Horse and Rider Advocate Series
USHJA's bimonthly series on horse health and wellness is based on guidance and input from the USHJA Horse and Rider Advocates Committee. This series aims to provide members with information they can use to help keep themselves and their equine partners happy and healthy throughout the year.
Be an Equine Welfare Advocate
Our equine athletes are the heart of our sport. Without them, none of what we do is possible. We strive to give them the very best so they can be their greatest in the show ring, at home on a hack, and as a loyal companion. Occasionally, we observe behavior contradicting the respect and care our horses deserve. This may stem from a lack of education or unsportsmanlike conduct; nevertheless, we must be advocates for the behalf of all horses.
The USHJA and the USEF take safety and horse welfare very seriously. The USHJA Horse and Rider Advocates Committee seeks to educate equestrians on how to serve as advocates for horses. Any action appearing unsafe, unsportsmanlike, is a possible violation of the rules or is generally unsettling can be reported to an official and immediate action can be taken to help educate the individual how to better handle the situation.
Education for increased advocacy of the horse:
1) Proper Use of the Stick/Whip
- The use of a whip or stick is appropriate in many situations. However, it is important to know that over-use of the whip can cause physical pain and mental trauma to our horses. “The use of a whip must be for a good reason, done at the appropriate time, in the proper place and with appropriate restraint,” (HU100.1d). It is essential for equine advocates to report, not ignore, over-use of a whip.
2) Safe and Fair Longeing Practices
- On the hunter/jumper show scene, it is common to see horses trotting at the end of a longe line. Horse advocates help ensure proper longeing techniques for our horses’ safety. Unsafe longeing practices—for example, excessive speed and/or extended time—are dangerous to horses and detrimental to competition goals. Use proper equipment with appropriate handling skills for a sensible duration (no longer than 20 minutes). For tips on proper longeing techniques, view these longeing videos.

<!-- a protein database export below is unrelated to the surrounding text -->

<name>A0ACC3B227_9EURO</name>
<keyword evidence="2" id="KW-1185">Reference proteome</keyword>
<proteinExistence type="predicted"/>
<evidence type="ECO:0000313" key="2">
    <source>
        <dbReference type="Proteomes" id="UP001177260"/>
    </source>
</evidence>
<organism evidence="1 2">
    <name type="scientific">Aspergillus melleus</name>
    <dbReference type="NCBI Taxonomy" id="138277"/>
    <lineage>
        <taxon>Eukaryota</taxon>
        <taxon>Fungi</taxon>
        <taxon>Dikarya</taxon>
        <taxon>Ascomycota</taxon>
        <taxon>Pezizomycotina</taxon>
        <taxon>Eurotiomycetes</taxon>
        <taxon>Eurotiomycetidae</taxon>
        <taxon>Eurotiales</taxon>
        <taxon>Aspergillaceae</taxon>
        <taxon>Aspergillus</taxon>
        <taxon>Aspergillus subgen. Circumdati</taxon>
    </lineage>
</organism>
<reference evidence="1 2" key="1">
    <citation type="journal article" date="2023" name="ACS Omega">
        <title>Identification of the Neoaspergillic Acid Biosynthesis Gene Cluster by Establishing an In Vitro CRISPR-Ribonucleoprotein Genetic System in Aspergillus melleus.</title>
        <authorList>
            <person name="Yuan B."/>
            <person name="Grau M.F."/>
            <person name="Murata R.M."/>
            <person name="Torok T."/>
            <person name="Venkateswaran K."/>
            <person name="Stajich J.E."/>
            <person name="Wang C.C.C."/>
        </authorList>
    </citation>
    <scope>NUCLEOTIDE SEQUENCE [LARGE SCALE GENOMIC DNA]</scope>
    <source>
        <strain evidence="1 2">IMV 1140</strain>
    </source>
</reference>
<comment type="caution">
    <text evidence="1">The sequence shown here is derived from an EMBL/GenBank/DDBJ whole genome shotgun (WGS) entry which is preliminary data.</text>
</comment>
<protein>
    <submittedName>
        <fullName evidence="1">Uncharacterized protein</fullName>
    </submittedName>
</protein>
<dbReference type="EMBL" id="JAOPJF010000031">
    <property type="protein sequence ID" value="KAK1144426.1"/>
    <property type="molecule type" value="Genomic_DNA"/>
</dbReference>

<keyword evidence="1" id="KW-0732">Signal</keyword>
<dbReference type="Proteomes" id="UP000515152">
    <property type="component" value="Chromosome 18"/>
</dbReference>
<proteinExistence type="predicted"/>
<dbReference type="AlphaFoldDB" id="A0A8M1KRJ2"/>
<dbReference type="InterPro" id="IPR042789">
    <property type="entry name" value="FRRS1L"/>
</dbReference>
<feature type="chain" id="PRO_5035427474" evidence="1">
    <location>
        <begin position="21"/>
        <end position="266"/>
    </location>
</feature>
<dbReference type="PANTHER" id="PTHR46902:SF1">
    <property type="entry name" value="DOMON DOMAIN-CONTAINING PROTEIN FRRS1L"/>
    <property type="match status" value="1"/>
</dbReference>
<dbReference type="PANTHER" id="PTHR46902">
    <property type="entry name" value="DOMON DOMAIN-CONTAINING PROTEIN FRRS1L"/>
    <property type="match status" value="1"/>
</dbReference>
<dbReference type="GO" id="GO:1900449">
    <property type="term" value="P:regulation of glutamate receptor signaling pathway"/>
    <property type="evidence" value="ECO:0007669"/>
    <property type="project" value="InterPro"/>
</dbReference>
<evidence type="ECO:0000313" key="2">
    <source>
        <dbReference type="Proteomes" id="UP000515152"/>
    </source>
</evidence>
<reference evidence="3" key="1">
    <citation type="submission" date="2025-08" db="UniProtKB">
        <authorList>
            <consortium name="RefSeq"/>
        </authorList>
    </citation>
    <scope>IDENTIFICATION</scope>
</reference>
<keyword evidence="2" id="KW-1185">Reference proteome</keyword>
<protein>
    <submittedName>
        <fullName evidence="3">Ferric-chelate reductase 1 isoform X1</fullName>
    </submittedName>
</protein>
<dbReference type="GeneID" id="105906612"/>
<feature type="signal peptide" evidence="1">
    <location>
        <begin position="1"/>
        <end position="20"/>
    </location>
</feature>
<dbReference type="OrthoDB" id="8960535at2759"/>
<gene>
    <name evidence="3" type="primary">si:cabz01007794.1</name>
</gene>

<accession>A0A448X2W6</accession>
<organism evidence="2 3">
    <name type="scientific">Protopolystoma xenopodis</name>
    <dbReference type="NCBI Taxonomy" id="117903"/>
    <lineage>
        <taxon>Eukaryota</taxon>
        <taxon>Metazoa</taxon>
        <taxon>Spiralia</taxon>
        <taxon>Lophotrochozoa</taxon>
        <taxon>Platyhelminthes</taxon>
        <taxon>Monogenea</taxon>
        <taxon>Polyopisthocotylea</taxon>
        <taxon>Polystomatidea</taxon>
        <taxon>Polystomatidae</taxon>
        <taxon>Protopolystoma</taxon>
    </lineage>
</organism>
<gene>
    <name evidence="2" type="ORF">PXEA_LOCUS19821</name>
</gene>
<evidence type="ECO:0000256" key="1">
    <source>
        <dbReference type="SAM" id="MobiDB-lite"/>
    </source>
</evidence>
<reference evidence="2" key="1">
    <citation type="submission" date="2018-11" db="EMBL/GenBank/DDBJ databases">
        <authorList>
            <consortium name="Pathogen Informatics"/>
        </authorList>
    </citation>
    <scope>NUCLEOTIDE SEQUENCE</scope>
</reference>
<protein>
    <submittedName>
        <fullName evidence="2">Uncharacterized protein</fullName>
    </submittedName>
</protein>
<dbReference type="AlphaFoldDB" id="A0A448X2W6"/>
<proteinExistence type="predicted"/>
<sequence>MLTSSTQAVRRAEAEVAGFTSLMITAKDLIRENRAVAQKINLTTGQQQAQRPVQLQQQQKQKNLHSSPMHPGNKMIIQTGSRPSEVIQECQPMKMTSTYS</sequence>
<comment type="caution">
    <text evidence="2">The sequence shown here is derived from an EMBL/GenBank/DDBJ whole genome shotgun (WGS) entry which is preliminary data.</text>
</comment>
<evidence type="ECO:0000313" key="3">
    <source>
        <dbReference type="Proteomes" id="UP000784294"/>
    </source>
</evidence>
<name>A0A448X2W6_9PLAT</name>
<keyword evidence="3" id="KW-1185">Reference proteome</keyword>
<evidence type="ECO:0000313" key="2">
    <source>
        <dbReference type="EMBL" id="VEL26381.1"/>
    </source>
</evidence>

3) Hydration Needs
- An adult horse is nearly 70% water and his daily water requirements vary by age, body condition, quality of feed and activity. On average, an idle horse in a cool environment will drink six to 10 gallons of water per day. Working horses typically consume 10-18 gallons daily, which may increase to 30 gallons in hot environments. Horses that are competing need regular water breaks throughout the day, allowing for rehydration. In warmer temperatures, shade and/or frequent stall breaks, both with water, are crucial. If competition schedule demands waiting by the ring for an extended time, be sure to offer cool, clean water between classes. Find shade to stand under and untack, if possible. Your hydrated horse will perform better and will certainly thank you for a refreshing drink! Find guidelines for clean water from the AAEP.
4) Consideration of Competition Schedule
- When planning your show schedule for the season, take into account factors that may affect your horse’s ability to perform at the highest level. While there is no magic number for how many classes or competitions is too many, it is worth considering adjusting your show schedule on behalf of your horse:
- Age: Seasoned schoolmasters may not be able to withstand too many rounds, and in contrast, a young horse is still growing and showing too frequently may be detrimental to his health.
- Fitness: Unfit horses lack the stamina to compete too often, and his bones or muscles may break down when fatigued. A sensible training schedule at home will properly condition your horse for competition.
- Training level: Greener horses may need more rounds to introduce them to competition experience. In this case, lower fence heights are ideal.
- Time of day, time of year, venue, hauling distance and other factors may affect your horse’s ability to perform
- Like people, horses experience wear and tear on their bodies as they grow, work and play. To reduce the chance of over-working or injuring your equine partner, be conscious of how much you are asking of them. For more tips on setting your competition calendar with your horse in mind, stay tuned for the next Horse and Rider Advocate Series article coming in November.
For more information on reporting horse welfare issues, please read “Safeguarding Our Sport: Reporting Horse Welfare Concerns and Other Rule Violations at Competitions” or reach out to the US Equestrian Federation Regulations Department. Reports can be anonymous, directed to USEF or feel free to talk with a licensed official at your competition. Advocating for our equine athletes is the highest display of horsemanship
Photos: Tricia Booker/USHJA and Robbie Meisel/USHJA